In looking around (and being a bit behind the curve — ‘life’ sneaks up andÂ does that to you), I see that Daryl already blogged the article Google found for me.Â I mention it here becauseÂ it deserves whatever the blogosphere can come up with.Â
- BestSyndication.com, 13 August 2006,Â Home Schooling – How to finance HomeschoolÂ Â Â Â Â Â Â Â Â Â
At Daryl’s, one of his commenters said it looked as if this article was taken from another one, and indeed it seems that way.Â Because of this, the one (above) that appeared in the Google alert isn’t worth fisking.Â Â Doing that would be like dynamiting fish … in a barrel.
The second is more blog-worthy.
- Bankrate.com, North Palm Beach, Florida, 9 November 2004, Adding up the cost of home schoolingÂ Â Â Â
This original article provides a much more reasoned analysis of the costs of homeschooling than the cheap knockoff version, but the downsides are still overdone.
- Belfield’s cost-assessment includes up-to-date textbooks and a library of other learning materials, computing equipment, ergonomically designed furniture, additional light, heat and air conditioning, as well as tutors for subjects such as higher-level science and math that parents are least likely to be able to teach.
Other than that first year with the packaged curriculum, we didn’t use textbooks, our “library of other learning materials” was already well under way long before homeschooling came to our attention, andÂ our “computing equipment” collection also began before ourÂ homeschooling.Â Even if we did upgrade during our homeschooling years, it isn’t as if we would still be using that Commodore 64 if we hadn’t homeschooled.Â
As for “ergonomically designed furniture,” what is that about?Â Desks?Â Like the missing textbooks, we didn’t use them.Â We used (and still have) a particle board table with metal legs that we bought from Ikea.Â No big deal.Â We got chairs from the Thrift Shop. Â And as for additional “light, heat and air conditioning,” oh, come on.Â How many working people let the house go cold in the winter just because they’re not in it?
- He also points out that families with more than three children almost universally give up on home schooling and opt instead for public schools.
The rest of the “Adding up the cost”Â article does give a balanced look at what some homeschooling families do (no, I don’t include the public-school-at-home stuff as a homeschool-solution), but no matter how you look at it, if you have kids, you’re going to spend money.Â If they’re in school, you spend the money on school trips, gym shoes, backpacks,Â lunch boxes, combination-locks,Â specific notebooks, specific erasers,Â boxes of tissues, user-fees for activities, andÂ (many more) fashionable clothes — or uniforms that kids won’t wear anywhere else, plus a larger variety ofÂ outerwear.Â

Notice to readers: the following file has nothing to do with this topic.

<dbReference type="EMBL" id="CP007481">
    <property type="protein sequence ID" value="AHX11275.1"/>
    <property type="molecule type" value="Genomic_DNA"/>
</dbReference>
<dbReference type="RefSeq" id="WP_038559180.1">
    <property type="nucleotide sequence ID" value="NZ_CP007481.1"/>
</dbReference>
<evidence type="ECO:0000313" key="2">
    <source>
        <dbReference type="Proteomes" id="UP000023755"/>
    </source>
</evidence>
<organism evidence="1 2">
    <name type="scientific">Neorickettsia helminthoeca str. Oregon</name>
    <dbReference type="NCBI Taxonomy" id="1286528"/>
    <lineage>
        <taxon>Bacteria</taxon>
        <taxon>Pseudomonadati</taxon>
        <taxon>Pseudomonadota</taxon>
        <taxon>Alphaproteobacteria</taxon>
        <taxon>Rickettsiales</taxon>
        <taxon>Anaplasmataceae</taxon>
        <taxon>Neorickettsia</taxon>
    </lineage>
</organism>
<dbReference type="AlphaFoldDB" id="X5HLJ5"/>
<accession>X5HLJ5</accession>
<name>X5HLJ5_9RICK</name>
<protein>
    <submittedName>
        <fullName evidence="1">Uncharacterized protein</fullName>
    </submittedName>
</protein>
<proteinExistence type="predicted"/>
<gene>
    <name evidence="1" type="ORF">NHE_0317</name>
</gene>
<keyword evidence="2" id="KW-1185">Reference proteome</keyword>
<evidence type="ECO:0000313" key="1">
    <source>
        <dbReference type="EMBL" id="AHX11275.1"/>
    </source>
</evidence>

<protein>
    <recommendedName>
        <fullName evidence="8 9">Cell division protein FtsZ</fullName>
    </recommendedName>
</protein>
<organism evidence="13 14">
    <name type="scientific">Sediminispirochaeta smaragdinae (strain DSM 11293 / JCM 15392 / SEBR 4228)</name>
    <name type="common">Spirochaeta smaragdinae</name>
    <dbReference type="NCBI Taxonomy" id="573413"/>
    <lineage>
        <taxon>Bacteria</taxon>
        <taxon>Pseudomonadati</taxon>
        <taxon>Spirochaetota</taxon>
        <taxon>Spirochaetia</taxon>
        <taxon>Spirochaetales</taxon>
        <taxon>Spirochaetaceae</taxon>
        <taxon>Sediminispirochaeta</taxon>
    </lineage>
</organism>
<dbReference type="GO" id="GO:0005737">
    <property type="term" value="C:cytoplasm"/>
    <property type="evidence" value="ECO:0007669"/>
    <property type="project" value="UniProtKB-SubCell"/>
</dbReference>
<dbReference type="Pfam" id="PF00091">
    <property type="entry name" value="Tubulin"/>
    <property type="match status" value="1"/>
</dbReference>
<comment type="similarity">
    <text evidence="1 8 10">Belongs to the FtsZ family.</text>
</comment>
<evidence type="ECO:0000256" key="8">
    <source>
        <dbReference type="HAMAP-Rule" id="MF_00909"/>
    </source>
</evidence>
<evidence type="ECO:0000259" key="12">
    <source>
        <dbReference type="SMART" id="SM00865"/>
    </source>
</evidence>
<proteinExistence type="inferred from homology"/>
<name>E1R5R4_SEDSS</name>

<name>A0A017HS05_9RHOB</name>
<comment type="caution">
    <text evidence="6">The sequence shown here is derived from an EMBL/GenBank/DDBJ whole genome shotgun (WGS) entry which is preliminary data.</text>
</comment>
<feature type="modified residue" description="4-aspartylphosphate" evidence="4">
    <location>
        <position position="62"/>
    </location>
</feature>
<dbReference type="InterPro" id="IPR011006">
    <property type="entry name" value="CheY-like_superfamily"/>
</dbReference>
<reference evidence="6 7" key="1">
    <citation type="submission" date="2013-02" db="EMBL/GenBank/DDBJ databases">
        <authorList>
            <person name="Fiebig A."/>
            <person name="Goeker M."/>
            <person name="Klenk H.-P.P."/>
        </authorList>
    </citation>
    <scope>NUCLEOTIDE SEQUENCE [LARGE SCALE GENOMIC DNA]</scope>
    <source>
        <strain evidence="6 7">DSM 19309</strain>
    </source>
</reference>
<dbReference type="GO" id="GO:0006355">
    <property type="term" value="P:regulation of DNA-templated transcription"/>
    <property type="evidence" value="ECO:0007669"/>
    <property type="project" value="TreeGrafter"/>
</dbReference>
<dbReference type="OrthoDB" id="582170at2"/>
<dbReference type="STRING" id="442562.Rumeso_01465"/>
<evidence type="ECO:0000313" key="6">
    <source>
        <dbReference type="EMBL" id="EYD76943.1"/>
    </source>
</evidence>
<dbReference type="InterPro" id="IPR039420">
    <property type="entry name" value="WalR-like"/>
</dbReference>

- Sacramento Bee, Sacramento, California, 10 August 2006, Back-to-school shopping: A study in cost of fitting inÂ Â Â Â
Back-to-school shopping will cost the average family about $527 this summer, according to the National Retail Federation. Overall, Americans are expected to spend $17.6 billion on school-related items.Â Â Â
…Â Â Â Â
Not everyone can afford to start school with a new Juicy Couture wardrobe. But one or two trendy items — which sometimes cost no more than less-cool alternatives — can help kids get through the day, said one longtime educator.Â Â
“School culture is cruel. Kids are truly fearful they’re going to be picked on. Parents forget this,” said Ava de la Sota, a safe-school specialist at Seeds University Elementary School, a laboratory school at the UCLA Graduate School of Education and Information Studies.
If people don’t spend a lot of money on ‘back to school,’ why are states proclaiming tax holidaysÂ for school supplies?Â It’s a big marketing ploy around here.
So, do families spend money on homeschooling?Â Of course they do.Â Most things worth doing cost something, and homeschooling is no exception.Â The pots you put the ‘homeschoolingÂ money’ into are probably a little different than theÂ pots you put them into for mass-schooling, but you put the money in them either way.Â
If money is your hang-up, don’t have kids.Â They’re expensive.
Oh, and about that lost second income?Â Some of us decided (long before we heard about homeschooling) that the cost of the second job in terms of money andÂ stress on the familyÂ wasn’t worth what it brought in.Â If we’d stuck with the job, yes, we would have eventually been making ‘real money,’ but at what cost?Â Been there, done that.Â Working away from the familyÂ fits some folks,Â but notÂ others.Â Why the emphasis, again, on homogenizing the people of theÂ nation (everyone, everywhere works)?Â If we wanted to be like everyone else, do you think we’d homeschool?